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Join us for a conversation with three photographers who documented the last year of protest in Brooklyn and whose works are now part of CBH’s exhibition Brooklyn Resists. Bob Gore, Madison Swart, and Terrence Jennings joined Brooklyn rallies and marches, turning their gaze and cameras to the history being made. Hear what they saw, learn how they felt, and discover their hopes for the impact of their work in a conversation that explores where the personal and professional meet in documenting the movement for racial justice. Moderated by David Gonzalez, New York Times Lens Blog Co-Editor and Metro Columnist.

This program is part of Center for Brooklyn History's major public history initiative, Brooklyn Resists.


Participants 

 

Bob Gore has enjoyed long careers in activism, broadcasting and photography. His activism began when he served as a community organizer with Dr. Martin Luther King, Jr.'s Southern Christian Leadership Conference. His broadcasting experience ranged from production roles to executive positions in Buffalo and Boston, and in New York where he was station manager of WNYC-TV. There he instituted the first daily primetime schedule of Black programming on a local TV station. He has been a photographer for scores of well-known organizations, including the Schomburg Center, the Congressional Black Caucus, and the New York NAACP. His personal focus is documenting the varieties of African-derived worship in the US and the Caribbean. Gore’s photography has been presented in seven solo exhibitions. His work has been published widely and includes two books, Good News from Haiti: The Work of Bethlehem Ministry, and We've Come This Far: A Photo Journal of the Abyssinian Baptist Church.

 

Since 2000, photographer Terrence Jennings has been committed to the image with a singularity of purpose. Schooled with the notion that historical documentation is necessary, his body of work is vast and extends to the worlds of national news, politics, entertainment, event coverage, photographic art and the African American experience with a lean towards emphasizing social justice photographic coverage and our right to control the narratives that determine our collective futures.Influenced through the works and conversations with the likes of Roy DeCarava, Beuford Smith, Ozier Muhammad, Carrie Mae Weems, Adger Cowans, Leroy Henderson, Ming Smith, Dr. Deborah Willis, Jules Allen, Joseph Rodriguez, Dr. Khalil Gibran Muhammad and Jamel Shabazz, his work is in the collections of the Brooklyn Public Library, the New York Public Library, the Schomburg Center, New York University and Harvard University and various other organizations. He is a recent new member of the photographic collective, Kamoinge and the founding curator of the award winning photographic talk series, Visually Speaking!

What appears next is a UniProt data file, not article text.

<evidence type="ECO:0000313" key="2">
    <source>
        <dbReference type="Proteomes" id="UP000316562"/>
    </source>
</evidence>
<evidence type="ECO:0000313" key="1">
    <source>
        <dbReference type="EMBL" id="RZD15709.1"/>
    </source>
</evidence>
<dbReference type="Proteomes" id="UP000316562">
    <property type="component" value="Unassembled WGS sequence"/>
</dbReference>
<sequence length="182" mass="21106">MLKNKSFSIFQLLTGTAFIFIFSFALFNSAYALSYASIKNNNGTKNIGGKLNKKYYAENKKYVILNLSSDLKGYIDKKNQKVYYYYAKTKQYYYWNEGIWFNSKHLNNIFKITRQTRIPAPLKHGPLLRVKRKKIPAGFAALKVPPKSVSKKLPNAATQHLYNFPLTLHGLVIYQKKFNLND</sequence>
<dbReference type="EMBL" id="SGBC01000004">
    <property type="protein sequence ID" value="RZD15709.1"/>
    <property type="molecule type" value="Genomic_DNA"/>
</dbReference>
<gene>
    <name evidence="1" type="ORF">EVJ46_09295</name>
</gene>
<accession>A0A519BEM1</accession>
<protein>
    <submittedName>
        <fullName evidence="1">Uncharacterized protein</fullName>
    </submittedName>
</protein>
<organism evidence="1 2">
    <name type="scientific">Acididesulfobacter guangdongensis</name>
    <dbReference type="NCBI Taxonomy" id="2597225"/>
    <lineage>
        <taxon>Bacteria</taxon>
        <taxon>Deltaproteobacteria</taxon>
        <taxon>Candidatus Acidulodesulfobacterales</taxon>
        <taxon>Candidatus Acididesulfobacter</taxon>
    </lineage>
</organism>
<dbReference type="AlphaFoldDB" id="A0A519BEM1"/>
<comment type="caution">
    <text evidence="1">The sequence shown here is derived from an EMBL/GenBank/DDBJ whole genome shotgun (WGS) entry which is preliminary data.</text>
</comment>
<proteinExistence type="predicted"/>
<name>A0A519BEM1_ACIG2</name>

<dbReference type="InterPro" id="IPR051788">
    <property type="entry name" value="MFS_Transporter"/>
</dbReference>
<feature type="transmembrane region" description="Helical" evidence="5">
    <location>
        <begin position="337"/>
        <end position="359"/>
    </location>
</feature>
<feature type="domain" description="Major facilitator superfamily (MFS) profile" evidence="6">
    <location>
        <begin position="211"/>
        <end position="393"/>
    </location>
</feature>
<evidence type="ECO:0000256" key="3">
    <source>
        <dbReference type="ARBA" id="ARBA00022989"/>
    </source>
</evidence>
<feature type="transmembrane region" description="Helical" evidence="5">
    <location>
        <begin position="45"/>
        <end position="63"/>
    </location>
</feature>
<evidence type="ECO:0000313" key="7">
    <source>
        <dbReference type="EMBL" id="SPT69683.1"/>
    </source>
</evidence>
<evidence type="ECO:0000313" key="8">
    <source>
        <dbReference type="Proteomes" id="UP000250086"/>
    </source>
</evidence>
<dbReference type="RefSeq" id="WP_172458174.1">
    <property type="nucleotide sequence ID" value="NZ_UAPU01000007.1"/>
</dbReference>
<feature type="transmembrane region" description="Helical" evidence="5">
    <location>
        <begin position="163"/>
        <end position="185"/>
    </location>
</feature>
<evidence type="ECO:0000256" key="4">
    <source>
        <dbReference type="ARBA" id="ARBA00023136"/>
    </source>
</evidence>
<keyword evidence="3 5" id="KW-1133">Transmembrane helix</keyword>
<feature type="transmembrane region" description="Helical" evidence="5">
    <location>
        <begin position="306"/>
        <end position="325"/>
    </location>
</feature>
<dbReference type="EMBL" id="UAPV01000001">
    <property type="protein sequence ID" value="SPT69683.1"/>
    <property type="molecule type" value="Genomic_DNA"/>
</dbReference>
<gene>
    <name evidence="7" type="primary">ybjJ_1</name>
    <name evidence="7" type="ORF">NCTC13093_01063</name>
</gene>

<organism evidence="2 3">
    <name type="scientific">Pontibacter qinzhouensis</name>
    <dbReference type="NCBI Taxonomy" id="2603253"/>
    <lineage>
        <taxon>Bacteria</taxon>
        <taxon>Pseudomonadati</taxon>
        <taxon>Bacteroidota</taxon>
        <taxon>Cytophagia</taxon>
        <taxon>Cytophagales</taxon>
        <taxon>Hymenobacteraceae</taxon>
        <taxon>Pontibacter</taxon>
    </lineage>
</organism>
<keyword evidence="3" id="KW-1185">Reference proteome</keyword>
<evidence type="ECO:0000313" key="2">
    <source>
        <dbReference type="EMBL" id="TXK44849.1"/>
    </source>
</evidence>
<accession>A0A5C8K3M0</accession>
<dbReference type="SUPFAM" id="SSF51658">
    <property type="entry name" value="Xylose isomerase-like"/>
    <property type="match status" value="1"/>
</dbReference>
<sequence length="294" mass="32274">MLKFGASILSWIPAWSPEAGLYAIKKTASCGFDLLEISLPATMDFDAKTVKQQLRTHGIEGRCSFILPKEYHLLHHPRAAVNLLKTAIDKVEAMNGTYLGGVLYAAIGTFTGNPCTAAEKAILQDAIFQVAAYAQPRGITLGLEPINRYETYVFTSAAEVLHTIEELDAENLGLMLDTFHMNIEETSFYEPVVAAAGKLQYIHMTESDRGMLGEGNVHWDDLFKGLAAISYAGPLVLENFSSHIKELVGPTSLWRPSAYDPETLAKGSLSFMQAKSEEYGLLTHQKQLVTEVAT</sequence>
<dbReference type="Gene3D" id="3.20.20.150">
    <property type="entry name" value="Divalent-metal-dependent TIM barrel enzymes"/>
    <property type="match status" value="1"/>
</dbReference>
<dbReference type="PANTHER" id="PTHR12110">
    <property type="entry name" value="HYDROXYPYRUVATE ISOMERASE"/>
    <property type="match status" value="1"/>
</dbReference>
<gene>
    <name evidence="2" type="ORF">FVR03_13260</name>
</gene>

Madison Swart (She/They) is a non-binary photographer and activist who is dedicated to fighting for Black Trans Liberation. Originally from California, but currently based in New York City, she started documenting protests and demonstrations after the murder of George Floyd and has been out on the streets of New York ever since. Madison’s thought-provoking work has been featured online by Cosmopolitan and Out Magazine as well as others. She has been unlearning, learning and growing with The Stonewall Protests led by Qween Jean and Joel Rivera, two Black Trans Activists who preach to LEAD WITH LOVE above all else.

 

 

Moderator David Gonzalez’s 30-year career at The New York Times has seen him cover a range of stories and beats: co-editor of the “Lens” blog, Bronx bureau chief, Metro religion reporter and “About New York” columnist, and bureau chief for Central America and the Caribbean. In 2020 David took on a new role at the Times’ Metro department as a visual reporter, which combines his passion for on-the-ground reporting and his experience with photography. He also recently returned to his photography roots as a founding member of Los Seis del Sur, a collective of Nuyorican photographers who documented the South Bronx in the 1980s.

 

Image: Photo by Madison Swart

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